A Filipina acquaintance of mine, who until recently taught English in an Asian city, e-mailed me recently giving vent to her exasperation over the misuse of the modal auxiliaries in newspaper reportage and notices in the Philippines.
Isabel E. wrote: “Can you explain the strong preference of Pinoy writers for ‘would’ and ‘could’ in their newspaper reports and stories?
“Today at the condo where we live, there’s a notice in the bulletin board that reads ‘The gym would be closed on August 5-6 for repainting.’ Newspaper reports in both Cebu and Manila write stuff like ‘Duterte would meet with LGU leaders at the end of the month’ and ‘The Mactan mayor announced he could impose new traffic rules effective immediately.’
“Is this because English is really a second language to most folks that they often get stymied by its grammar rules? Are too many local English teachers so miseducated that they themselves are unsure of their English grammar and syntax?
“It’s hard not to grit one’s teeth in annoyance.”
My reply to Isabel E.:
I perfectly understand your annoyance over the recurrent misuse of the modal auxiliaries ‘could’ and ‘would’ in Philippine newspaper reportage, and you are absolutely correct in saying that Filipinos often get stymied in their usage because English is indeed a second language to most of them. However, I wouldn’t go as far as saying that this grammar misuse arises because their English teachers were themselves unsure of their English grammar and syntax. Rather, I’d say that the teaching of English in the country’s schools is not focused and intensive enough to give both teacher and learner an adequate grasp of how the modal auxiliaries work.
Before going into the nitty-gritty of the usage of “could” and “would” in the sentences you presented, I therefore suggest that we first do a quick review of the modal auxiliaries, or modals for short. Recall that modals are function words that work with verbs to convey various shades of necessity, advice, ability, expectation, permission, possibility, or conditionality, and that it’s most instructive to discuss them in the context of the modal-pairs “will” and “would,” “can” and “could,” and “shall” and “should.” This early, it’s also very important to understand that unlike the stand-alone verb “be” or its conjugations “is,” “are,” “was,” and “were,” the modals are not meant for sentences that state simple facts or absolute certainties.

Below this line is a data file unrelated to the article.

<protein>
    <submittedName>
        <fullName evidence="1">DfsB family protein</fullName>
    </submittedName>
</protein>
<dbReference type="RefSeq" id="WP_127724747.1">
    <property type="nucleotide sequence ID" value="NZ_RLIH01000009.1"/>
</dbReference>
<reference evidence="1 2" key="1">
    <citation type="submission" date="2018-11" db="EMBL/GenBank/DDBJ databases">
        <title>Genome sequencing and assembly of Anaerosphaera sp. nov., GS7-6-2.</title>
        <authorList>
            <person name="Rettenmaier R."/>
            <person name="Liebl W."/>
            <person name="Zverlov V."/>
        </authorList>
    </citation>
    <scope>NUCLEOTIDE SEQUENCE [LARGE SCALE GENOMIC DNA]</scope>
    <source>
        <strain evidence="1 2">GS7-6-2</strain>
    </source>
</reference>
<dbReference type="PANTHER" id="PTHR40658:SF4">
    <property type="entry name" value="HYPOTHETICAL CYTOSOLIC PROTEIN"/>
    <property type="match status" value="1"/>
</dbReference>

We’ll start with the basic uses of modals and take up later their usage in conditional statements, possibilities, politesse, and several other senses.
“Will” and “would.” The verbal auxiliary “will” is commonly used for expressing simple futurity, as in “We will go to Tokyo next week.” As a modal, however, “will” conveys choice, willingness, intention, consent, or habitual or customary action. Choice: “I will buy a townhouse instead of a condominium unit.” Willingness: “She will join you if you wish.” Intention: “I will prove you wrong.” Consent: “Yes, the school will admit you.” Habitual or customary action: “She will get angry over such trivial matters.”
In the past tense, the modal “will” inflects to “would.” Choice: “When times were good, we would stay in five-star rather than three-star hotels.” Willingness: “During my probation, I would do whatever my superior asked me to do.” Habitual or customary action: “After losing in the elections, Alice would take no visitors altogether.”
“Can” and “could.” These modals convey the idea of ability, possibility, permission, or potential; “can” is the present-tense form, “could” the past-tense form. Present ability: “She can rouse crowds effortlessly.” Past ability: “By then she could no longer see.” Present possibility: “He can handle the work load.” Past possibility: “I couldn’t control myself that night.” Permission: “You can leave now.” Potential: “With her looks, she can be a movie star.”
We will continue this discussion next week.
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